Dear Dr Murage,
I had an argument with a friend about whether a gynaecological exam is recommended as an annual exam or just a routine exam. What’s the difference anyway?
The words 'routine' and 'annual' are self-explanatory. The combination of the two words in matters of women's health almost implies a repetitive ritual which may turn out to be more mechanical than objective. The gynaecological world is full of proponents for an annual gynaecological exam, and opponents for the same in equal measure. You will therefore likely get confused if one specialist recommends an annual exam, whilst their colleagues just rubbish the practice.
So why an annual gynecological exam? It is an opportunity to review your reproductive health, regardless of any ongoing symptoms. You start off with some sort of a check-list consult, then end up on the couch for a physical exam of your reproductive system.
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You get your screening tests done at the same time. Unsurprisingly, nothing abnormal ever gets found for the majority. You then get reassured that all is well, pay your bill, and get another appointment arranged for the same ritual a year down the line. Time and money well spent?
What about the opposite view? Every visit to your gynaecologist must have a specific goal, based on your individual characteristics and prevailing health status. Most conditions will present with some symptoms, and these should be checked whenever they arise. True, some conditions will creep up silently, and that's why you get recommendations for regular screening for such conditions. More frequent screening than scientifically justifiable is hardly beneficial. Subjecting yourself to an uncomfortable gynecological exam when nothing is the matter is questionable.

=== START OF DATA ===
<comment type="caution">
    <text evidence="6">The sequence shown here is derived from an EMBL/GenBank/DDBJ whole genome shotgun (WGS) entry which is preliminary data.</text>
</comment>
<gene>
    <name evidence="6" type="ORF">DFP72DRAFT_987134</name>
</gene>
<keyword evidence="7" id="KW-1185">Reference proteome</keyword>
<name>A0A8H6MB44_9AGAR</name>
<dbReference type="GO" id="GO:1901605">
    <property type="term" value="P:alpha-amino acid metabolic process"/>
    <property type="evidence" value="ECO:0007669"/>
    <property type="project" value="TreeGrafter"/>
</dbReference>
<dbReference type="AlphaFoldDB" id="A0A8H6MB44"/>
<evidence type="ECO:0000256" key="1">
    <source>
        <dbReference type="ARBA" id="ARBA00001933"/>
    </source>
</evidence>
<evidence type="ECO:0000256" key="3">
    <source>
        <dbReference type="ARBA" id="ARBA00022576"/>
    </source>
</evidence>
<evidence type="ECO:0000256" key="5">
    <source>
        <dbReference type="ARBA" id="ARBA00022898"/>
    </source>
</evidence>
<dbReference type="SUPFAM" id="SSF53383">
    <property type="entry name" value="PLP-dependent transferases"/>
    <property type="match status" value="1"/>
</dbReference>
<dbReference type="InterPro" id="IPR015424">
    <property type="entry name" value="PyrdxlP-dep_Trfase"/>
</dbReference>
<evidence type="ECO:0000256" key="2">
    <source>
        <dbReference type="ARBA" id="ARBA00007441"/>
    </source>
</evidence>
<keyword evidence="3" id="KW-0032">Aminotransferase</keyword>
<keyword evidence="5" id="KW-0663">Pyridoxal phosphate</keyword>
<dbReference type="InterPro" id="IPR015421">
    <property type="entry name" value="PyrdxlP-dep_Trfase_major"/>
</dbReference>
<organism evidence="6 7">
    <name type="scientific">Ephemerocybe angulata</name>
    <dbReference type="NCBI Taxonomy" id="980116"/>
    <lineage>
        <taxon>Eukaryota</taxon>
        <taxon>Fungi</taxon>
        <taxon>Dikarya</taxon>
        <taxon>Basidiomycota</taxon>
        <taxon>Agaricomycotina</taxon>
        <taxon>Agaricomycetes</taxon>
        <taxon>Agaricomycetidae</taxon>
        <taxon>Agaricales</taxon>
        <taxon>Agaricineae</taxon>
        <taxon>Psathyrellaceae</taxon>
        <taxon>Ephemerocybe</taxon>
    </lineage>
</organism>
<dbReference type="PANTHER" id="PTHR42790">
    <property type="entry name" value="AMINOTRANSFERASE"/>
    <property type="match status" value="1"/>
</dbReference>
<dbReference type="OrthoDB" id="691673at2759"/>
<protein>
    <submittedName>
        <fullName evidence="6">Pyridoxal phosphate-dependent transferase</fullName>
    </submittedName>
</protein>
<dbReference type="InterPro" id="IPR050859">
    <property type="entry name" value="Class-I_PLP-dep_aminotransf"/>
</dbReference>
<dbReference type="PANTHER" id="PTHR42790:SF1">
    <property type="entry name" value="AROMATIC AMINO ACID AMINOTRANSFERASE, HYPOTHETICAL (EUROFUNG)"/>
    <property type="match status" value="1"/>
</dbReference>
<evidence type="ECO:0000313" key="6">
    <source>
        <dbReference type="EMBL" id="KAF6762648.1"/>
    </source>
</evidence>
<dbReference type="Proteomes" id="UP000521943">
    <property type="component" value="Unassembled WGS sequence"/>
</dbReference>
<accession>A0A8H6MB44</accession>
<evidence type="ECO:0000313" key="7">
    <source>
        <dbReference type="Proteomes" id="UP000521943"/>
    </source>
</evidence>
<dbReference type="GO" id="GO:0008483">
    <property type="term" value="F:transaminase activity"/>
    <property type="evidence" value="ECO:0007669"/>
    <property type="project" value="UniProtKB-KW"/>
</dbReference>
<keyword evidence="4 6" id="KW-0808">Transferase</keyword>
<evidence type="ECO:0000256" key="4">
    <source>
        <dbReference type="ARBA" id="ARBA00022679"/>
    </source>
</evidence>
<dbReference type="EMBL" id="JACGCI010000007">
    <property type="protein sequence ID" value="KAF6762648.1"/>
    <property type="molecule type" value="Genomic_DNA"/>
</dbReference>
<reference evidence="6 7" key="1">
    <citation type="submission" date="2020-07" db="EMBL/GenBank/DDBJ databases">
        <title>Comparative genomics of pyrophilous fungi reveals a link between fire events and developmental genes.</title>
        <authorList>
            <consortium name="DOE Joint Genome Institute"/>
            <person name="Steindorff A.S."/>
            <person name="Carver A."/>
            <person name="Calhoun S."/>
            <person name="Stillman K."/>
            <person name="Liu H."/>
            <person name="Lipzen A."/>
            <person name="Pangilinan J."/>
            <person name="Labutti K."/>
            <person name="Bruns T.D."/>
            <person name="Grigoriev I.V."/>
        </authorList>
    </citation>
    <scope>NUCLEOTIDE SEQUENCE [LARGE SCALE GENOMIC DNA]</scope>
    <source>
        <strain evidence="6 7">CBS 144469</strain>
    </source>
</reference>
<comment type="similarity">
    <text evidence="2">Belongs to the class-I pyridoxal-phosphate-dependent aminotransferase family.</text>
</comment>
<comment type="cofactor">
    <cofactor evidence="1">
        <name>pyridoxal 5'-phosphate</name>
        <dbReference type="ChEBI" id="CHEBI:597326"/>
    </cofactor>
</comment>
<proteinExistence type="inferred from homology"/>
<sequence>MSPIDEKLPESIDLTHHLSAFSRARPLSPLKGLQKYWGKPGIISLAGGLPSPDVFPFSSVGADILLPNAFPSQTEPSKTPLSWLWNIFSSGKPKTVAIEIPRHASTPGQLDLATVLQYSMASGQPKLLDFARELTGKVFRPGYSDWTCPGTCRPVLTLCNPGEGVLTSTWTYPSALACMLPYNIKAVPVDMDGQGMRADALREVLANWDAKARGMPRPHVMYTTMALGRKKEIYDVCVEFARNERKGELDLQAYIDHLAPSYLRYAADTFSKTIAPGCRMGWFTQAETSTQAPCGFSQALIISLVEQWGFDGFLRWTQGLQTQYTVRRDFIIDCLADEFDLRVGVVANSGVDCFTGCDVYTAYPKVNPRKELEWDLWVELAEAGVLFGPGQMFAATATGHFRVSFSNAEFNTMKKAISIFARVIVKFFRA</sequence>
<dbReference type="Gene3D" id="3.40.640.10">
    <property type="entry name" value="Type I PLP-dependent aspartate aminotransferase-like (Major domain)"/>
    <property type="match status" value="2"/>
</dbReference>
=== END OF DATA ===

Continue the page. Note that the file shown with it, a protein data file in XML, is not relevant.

Is there a balanced view? Scientific studies have tried to look at the routine annual gynaecological exam from various angles. The overall benefit to women is difficult to prove.
There can even be inadvertent risks, like when a benign condition gets diagnosed and unwarranted interventions get proposed. True something unexpected may come up, but this is a rare occurrence which must be put into perspective. The economic downside is massive, both in time and monetary terms, raising doubts on cost-effectiveness. Some specialist authorities have gone to the extent of advising against this annual ritual.
Your gynecologist may have their views about an annual exam. But you alone gets to decide what gets done to you. Question the value of any recommendations. If the overall health benefits are wanting, don't keep subjecting yourself to a habitual practice.
— Dr Alfred Murage is a consultant obstetrician and gynaecologist